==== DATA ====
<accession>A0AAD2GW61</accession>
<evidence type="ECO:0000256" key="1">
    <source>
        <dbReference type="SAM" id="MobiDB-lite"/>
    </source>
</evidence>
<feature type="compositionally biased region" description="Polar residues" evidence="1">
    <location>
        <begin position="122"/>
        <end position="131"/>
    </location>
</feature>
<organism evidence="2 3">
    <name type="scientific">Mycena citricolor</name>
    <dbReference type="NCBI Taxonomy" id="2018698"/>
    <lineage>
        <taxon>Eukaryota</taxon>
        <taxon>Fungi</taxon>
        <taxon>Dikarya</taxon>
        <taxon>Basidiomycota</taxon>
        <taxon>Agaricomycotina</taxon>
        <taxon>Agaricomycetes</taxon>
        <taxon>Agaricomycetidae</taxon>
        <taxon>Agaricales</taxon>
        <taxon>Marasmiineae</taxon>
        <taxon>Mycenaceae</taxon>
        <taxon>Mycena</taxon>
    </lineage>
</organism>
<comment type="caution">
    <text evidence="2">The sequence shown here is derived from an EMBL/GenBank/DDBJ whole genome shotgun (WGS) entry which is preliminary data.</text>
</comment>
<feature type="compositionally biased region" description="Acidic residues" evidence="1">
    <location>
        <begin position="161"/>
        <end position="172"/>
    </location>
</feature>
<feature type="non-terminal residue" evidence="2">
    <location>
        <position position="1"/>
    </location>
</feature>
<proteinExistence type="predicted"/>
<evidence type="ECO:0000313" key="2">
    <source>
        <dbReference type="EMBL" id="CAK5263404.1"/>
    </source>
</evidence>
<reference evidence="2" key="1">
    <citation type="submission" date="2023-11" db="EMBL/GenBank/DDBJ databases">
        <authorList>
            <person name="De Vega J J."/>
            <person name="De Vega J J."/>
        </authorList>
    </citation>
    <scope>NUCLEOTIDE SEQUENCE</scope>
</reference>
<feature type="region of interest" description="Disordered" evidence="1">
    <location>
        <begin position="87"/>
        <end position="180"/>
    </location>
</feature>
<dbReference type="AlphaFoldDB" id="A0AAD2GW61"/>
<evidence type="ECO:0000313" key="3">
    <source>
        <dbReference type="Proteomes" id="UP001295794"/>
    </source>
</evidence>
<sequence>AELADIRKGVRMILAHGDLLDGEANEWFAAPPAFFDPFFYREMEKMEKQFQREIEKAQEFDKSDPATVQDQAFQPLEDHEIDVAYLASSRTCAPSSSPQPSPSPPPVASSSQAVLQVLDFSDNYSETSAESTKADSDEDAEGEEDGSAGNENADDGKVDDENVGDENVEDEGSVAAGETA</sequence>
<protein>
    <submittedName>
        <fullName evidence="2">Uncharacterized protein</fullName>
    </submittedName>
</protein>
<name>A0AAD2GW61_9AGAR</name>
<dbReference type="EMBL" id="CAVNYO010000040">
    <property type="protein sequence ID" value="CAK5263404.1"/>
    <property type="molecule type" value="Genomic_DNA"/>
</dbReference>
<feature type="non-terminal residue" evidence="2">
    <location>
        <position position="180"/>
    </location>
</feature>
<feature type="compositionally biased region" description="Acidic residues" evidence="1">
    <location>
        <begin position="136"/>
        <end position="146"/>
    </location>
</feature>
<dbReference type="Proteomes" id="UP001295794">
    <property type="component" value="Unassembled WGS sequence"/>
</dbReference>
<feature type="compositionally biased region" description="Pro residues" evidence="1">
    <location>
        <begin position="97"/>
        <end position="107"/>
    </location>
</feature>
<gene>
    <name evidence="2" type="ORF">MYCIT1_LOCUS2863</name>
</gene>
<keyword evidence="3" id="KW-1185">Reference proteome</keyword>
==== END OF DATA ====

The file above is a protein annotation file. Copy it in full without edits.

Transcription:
<accession>A0AAD2GW61</accession>
<evidence type="ECO:0000256" key="1">
    <source>
        <dbReference type="SAM" id="MobiDB-lite"/>
    </source>
</evidence>
<feature type="compositionally biased region" description="Polar residues" evidence="1">
    <location>
        <begin position="122"/>
        <end position="131"/>
    </location>
</feature>
<organism evidence="2 3">
    <name type="scientific">Mycena citricolor</name>
    <dbReference type="NCBI Taxonomy" id="2018698"/>
    <lineage>
        <taxon>Eukaryota</taxon>
        <taxon>Fungi</taxon>
        <taxon>Dikarya</taxon>
        <taxon>Basidiomycota</taxon>
        <taxon>Agaricomycotina</taxon>
        <taxon>Agaricomycetes</taxon>
        <taxon>Agaricomycetidae</taxon>
        <taxon>Agaricales</taxon>
        <taxon>Marasmiineae</taxon>
        <taxon>Mycenaceae</taxon>
        <taxon>Mycena</taxon>
    </lineage>
</organism>
<comment type="caution">
    <text evidence="2">The sequence shown here is derived from an EMBL/GenBank/DDBJ whole genome shotgun (WGS) entry which is preliminary data.</text>
</comment>
<feature type="compositionally biased region" description="Acidic residues" evidence="1">
    <location>
        <begin position="161"/>
        <end position="172"/>
    </location>
</feature>
<feature type="non-terminal residue" evidence="2">
    <location>
        <position position="1"/>
    </location>
</feature>
<proteinExistence type="predicted"/>
<evidence type="ECO:0000313" key="2">
    <source>
        <dbReference type="EMBL" id="CAK5263404.1"/>
    </source>
</evidence>
<reference evidence="2" key="1">
    <citation type="submission" date="2023-11" db="EMBL/GenBank/DDBJ databases">
        <authorList>
            <person name="De Vega J J."/>
            <person name="De Vega J J."/>
        </authorList>
    </citation>
    <scope>NUCLEOTIDE SEQUENCE</scope>
</reference>
<feature type="region of interest" description="Disordered" evidence="1">
    <location>
        <begin position="87"/>
        <end position="180"/>
    </location>
</feature>
<dbReference type="AlphaFoldDB" id="A0AAD2GW61"/>
<evidence type="ECO:0000313" key="3">
    <source>
        <dbReference type="Proteomes" id="UP001295794"/>
    </source>
</evidence>
<sequence>AELADIRKGVRMILAHGDLLDGEANEWFAAPPAFFDPFFYREMEKMEKQFQREIEKAQEFDKSDPATVQDQAFQPLEDHEIDVAYLASSRTCAPSSSPQPSPSPPPVASSSQAVLQVLDFSDNYSETSAESTKADSDEDAEGEEDGSAGNENADDGKVDDENVGDENVEDEGSVAAGETA</sequence>
<protein>
    <submittedName>
        <fullName evidence="2">Uncharacterized protein</fullName>
    </submittedName>
</protein>
<name>A0AAD2GW61_9AGAR</name>
<dbReference type="EMBL" id="CAVNYO010000040">
    <property type="protein sequence ID" value="CAK5263404.1"/>
    <property type="molecule type" value="Genomic_DNA"/>
</dbReference>
<feature type="non-terminal residue" evidence="2">
    <location>
        <position position="180"/>
    </location>
</feature>
<feature type="compositionally biased region" description="Acidic residues" evidence="1">
    <location>
        <begin position="136"/>
        <end position="146"/>
    </location>
</feature>
<dbReference type="Proteomes" id="UP001295794">
    <property type="component" value="Unassembled WGS sequence"/>
</dbReference>
<feature type="compositionally biased region" description="Pro residues" evidence="1">
    <location>
        <begin position="97"/>
        <end position="107"/>
    </location>
</feature>
<gene>
    <name evidence="2" type="ORF">MYCIT1_LOCUS2863</name>
</gene>
<keyword evidence="3" id="KW-1185">Reference proteome</keyword>